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An adventure with Vercel and Datadog

At FLOWN, we were looking for a good tool to provide better visibility over our application logs. Because, you know, it’s great when things go well, but you better have some decent logs when it goes wrong. We wanted to have a setup that is easy to query and can alert us when something fails. After trying a few tools, we decided to set this up with Datadog. Our main product is a Next.JS app that is hosted on Vercel. This post details our adventure with the two tools.

Draining the logs from Vercel:

Vercel has an integration https://vercel.com/integrations/datadog-logs for draining the logs into a Datadog instance. You can literally picture a drain that directs all the logs to Datadog, just like any sink.

Note that this only applies to the logs produced by Vercel, other info would have to either be manually monitored or once a new integration is developed.

What are we logging?

Datadog can be used to monitor invocation of Vercel Serverless Functions and any other relevant output that Vercel produces.

Vercel Serverless functions emit two types of logs:

  1. Request logs — an HTTP request is made to the function. They are used to track which functions are called most often and how well they perform. These include the following info:
    - HTTP response code
    - Region
    - Request duration
    - Function name
    - Memory used
    - Invoked path URL
  2. Application logs — any output to console.log. Help collect additional data for testing and debugging purposes.

Formatting logs:

At FLOWN, we use Pino as the log formatter and it needs a bit of extra work for integrating perfectly with Data dog. By default, [pino](<https://www.npmjs.com/package/pino>) uses integers to represent log levels. The table below summarises pino's log levels:

When doing this, we noticed that all logs were being (erroneously) marked as INFO. For instance, the level in the log below is 50 which should be an ERROR but it appears as INFO.

This is no good! We can’t create alerts for these logs that will come through with a high signal-to-noise ratio.

To change this, we need to tell pino to format the log levels as strings e.g error, warn, info. The pino config looks as follows:

We then need to dive into Pipelines which can be accessed under the Configuration tab in Datadog's Logs section. Pipelines are made up of Processors or other pipelines. To create a new pipeline press the Add a new pipeline button and pick a meaningful name. You then need to create two Processors.

  1. Grok Parser to convert the data in the log messages into fields in the event object from where attributes are later inferred. Pressing Parse my logs will set up everything for you (make sure Vercel has already fed some logs into Datadog).

2. Add another Processor, the State remapper.

Your logs should now be classified correctly according to their levels and you can now properly filter them by status.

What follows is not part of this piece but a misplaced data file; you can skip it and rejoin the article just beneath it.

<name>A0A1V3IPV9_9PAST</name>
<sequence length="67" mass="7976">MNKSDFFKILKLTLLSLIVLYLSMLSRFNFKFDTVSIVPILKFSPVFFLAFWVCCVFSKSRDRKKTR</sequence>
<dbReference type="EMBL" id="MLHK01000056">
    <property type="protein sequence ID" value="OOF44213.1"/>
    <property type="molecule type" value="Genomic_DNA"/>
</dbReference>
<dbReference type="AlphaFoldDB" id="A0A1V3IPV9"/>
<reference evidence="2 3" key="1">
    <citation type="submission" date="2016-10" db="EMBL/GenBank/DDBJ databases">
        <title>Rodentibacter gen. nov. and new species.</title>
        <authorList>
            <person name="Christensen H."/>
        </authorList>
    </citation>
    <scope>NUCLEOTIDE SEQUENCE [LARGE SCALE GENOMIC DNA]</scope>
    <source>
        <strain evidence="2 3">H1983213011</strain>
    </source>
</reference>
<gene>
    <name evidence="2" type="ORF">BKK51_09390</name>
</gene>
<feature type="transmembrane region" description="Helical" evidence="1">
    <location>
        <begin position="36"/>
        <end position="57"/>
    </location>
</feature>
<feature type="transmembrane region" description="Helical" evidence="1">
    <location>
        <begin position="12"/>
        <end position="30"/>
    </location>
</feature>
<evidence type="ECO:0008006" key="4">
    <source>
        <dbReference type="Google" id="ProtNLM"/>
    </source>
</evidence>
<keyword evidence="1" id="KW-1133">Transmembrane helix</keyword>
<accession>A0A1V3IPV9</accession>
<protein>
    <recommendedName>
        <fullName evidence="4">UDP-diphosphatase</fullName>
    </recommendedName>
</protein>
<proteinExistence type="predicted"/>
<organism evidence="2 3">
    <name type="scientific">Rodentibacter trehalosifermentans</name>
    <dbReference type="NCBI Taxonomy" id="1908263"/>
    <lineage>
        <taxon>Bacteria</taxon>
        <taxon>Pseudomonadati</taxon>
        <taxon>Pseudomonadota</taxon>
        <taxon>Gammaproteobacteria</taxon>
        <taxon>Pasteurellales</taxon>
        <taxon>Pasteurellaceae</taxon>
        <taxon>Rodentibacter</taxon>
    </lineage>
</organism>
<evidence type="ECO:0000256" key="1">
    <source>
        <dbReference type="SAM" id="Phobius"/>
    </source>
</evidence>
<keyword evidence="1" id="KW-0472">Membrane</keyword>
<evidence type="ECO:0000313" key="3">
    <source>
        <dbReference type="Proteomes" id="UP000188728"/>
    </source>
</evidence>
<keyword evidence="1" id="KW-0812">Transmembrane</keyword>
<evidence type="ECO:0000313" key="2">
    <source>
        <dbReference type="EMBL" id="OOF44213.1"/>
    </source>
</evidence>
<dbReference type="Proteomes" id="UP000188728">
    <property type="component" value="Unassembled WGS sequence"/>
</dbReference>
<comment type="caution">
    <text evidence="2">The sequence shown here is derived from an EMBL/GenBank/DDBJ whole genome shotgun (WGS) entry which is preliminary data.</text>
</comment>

The original solution was found here: https://docs.datadoghq.com/logs/faq/why-do-my-logs-show-up-with-an-info-status-even-for-warnings-or-errors/

Monitors and Alerting:

Aside from having visibility over the logs and errors in our system, we wanted to be able to be alerted of any issues so that we can respond as quickly as possible. In Logs you can define specific views and only alert when something is added here. The following query represents our view of errors in production:

@proxy.host:flown.com status:error

Note: By default, Vercel’s host property is tied to the Vercel deployment URL which changes with every deployment. To consistently track your desired host use the @proxy.host variable. As you may have guessed, our website is hosted at https://flown.com.

We can then set up a Monitor to notify us when something is drained into this view. Under Monitors > New Monitor you can add a query for any of your log views and then alert relevant users/channels (e.g. Slack).

Bonus: Integrate with Slack:

Integrating with Slack can be used to send alerts that can reach developers faster, should there be an error in the system. The setup differs depending on where you set up your Datadog instance. For US customers, you can just use the Slack app and follow the instructions here. For EU customers, which was my case, the process is slightly different.

Note: I was unable to find the Datadog (legacy) app and just used the Incoming Webhooks integration and tied it to a channel in Slack. Note that this uses a legacy solution.

Under the manage section in Slack find the Incoming Webhooks integration and add it to your channel. You are then given a Webhook URL. This is what you will add to Datadog.

In Datadog, under Integrations choose Slack and connect to the webhook - this will now allow you to notify a Slack channel with your Monitor. You should then start receiving alerts on your chosen Slack channel. Happy monitoring!

That’s all folks! There was not a lot of info on this topic so we thought about sharing this externally. We hope it was helpful to someone. Feel free to comment if you find any issues and we’ll try to resolve them.





FLOWN is a deep-work-as-a-service company. We give you the tools and spaces for helping you work and refuel better. This publication is maintained by the tech team.

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Miguel Marin Vermelho

Miguel Marin Vermelho

Software engineer, building FLOWN. Languages and productivity enthusiast. Starting my adventure in writing to see where it will take me.

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